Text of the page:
May 13, 2016
A New Saudi Oil Minister: Tactical Continuation, Strategic Revolution
By Jean-François Seznec
According to some press reports, al-Naimi was replaced as retribution for the OPEC debacle in Doha in April. Certainly, the rumored Saudi oil production freeze agreement with Russia ran into an Iranian buzz saw as the Islamic Republic refused to limit its own production to its present low levels. There was little doubt going into the meeting that Iran would demand its market share back, and most likely al-Naimi and the Saudi leadership were aware of and expected that stand. Accordingly, the Saudi decision to abstain from a production freeze that doesn’t include Iran reflects the fact that the kingdom does not care if prices remain low or if a freeze ever materializes.
The change at the Saudi oil ministry is less about al-Naimi’s attitude toward market share and more likely due to the younger Saudi leadership’s priority to modernize the economy as prescribed in the Vision 2030 plan—an economic transformation plan issued by Deputy Crown Prince Mohammed bin Salman in April. Under this plan, industry will provide a bigger share of GDP than petroleum.
A new minister with added responsibility and emphasis on the rationalization of the kingdom’s industrial development gives the sense of urgency needed to rapidly force change. In fact, the change in ministers did correspond with major changes in the structure of the ministries themselves, especially the Ministry of Petroleum and Mineral Resources, which was transformed into the Ministry of Energy, Industry and Mineral Resources. The new ministry is also in charge of electricity, renewable energy, and development finance. The specific inclusion of industry reflects the kingdom’s elevated focus on mining, a sector with substantial potential for growth.
The logic behind the revamped ministry is to centralize and accelerate the kingdom’s downstream development. Oil is to be viewed as the base for development and value-added productions, which will provide a larger chunk of the GDP as rapidly as possible, all while creating jobs for Saudis.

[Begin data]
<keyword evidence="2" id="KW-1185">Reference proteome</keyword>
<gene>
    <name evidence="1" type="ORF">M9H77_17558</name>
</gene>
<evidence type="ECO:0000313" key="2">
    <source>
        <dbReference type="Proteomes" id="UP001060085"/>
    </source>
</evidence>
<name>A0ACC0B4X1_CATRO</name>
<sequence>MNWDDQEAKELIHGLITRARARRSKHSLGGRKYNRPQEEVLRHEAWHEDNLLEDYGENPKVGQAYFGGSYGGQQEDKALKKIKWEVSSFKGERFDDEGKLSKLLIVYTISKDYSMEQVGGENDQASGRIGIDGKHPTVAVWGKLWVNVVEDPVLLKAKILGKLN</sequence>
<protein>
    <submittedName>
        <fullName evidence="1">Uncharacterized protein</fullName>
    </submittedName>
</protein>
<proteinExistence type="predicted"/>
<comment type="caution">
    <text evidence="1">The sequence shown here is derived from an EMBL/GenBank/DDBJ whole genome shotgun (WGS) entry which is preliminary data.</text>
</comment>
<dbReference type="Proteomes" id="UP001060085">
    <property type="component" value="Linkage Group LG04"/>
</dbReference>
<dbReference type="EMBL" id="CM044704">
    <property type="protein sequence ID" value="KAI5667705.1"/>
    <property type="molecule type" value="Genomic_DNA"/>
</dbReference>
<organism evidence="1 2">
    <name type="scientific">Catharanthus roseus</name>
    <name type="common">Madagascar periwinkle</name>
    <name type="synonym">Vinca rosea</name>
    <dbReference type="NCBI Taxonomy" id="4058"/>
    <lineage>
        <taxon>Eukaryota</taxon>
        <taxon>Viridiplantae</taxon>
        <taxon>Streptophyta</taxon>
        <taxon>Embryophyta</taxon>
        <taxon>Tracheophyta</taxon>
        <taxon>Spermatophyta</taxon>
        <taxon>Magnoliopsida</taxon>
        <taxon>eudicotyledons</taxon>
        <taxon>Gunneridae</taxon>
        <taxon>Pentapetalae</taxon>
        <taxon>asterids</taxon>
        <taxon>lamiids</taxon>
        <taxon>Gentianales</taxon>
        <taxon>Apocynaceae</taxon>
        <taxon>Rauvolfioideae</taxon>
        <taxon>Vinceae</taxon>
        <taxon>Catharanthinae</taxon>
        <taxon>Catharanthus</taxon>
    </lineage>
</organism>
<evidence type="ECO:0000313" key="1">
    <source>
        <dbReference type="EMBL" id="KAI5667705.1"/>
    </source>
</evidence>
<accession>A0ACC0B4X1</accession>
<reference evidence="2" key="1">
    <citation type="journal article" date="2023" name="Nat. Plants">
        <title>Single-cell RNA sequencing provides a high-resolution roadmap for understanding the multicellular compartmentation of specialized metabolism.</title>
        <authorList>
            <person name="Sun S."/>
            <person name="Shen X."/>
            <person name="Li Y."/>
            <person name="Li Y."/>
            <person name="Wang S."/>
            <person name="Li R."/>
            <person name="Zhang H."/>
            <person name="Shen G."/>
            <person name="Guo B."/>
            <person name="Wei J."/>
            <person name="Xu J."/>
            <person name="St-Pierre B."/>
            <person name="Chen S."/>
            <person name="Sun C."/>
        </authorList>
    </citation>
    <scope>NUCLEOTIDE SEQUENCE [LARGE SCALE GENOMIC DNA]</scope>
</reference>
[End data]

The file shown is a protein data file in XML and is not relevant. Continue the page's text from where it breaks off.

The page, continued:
Notably, shortly before al-Falih was charged with the new ministry he was made chairman of Ma’aden, the Saudi mining company that has grown into a large player in aluminum and advanced fertilizer production. As minister in charge of oil, natural gas, electricity, development finance, and chairman of Saudi Aramco and Ma’aden, al-Falih now controls the entire production chain.
Saudi Aramco has already built a very large downstream sector. It presently has 2.9 million barrels a day of refining capacity, soon to become 3.3 million b/d with the new Jazan refinery. It also has large refineries in Texas (the largest refinery in the United States), China, and, South Korea, as well as plans to develop others in South Asia and East Asia. While this local and foreign refining capacity controlled by Saudi Aramco will give a base load to Saudi crude production, much of it will undoubtedly find its way to the refined products markets abroad. More importantly, many of these, mainly naphtha and petroleum gas, are being used for growing large petrochemical lines, mostly in joint ventures with advanced chemical producers like Dow Chemical, Sumitomo, and Sinopec. Some of downstream production will be used by the private sector as feedstock for hundreds of products.
The deputy crown prince’s Vision 2030 plan is ambitious. It may be fought by various elements of the royal family, elements who fear the abolition of their privileges. It may also be fought by the religious establishment who will strongly disagree with the required inclusion of women in the workforce as well as the large-scale industrialization that the transformation plan is bringing to society. On the other hand, the deputy crown prince and most of the technocrats behind him have the support of the seventy percent of the population below the age of thirty. They also have the support of King Salman who knows he can save the royal family and the Wahhabi establishment from themselves only if the rest of the country feels properly treated and benefits from the kingdom’s wealth in a fully transparent manner as presaged by the upcoming privatization of Saudi Aramco.
Jean-François Seznec is a Nonresident Senior Fellow in the Atlantic Council’s Global Energy Center. He has published and lectured extensively on chemical and energy-based industries in the Arab Gulf and their importance in world trade.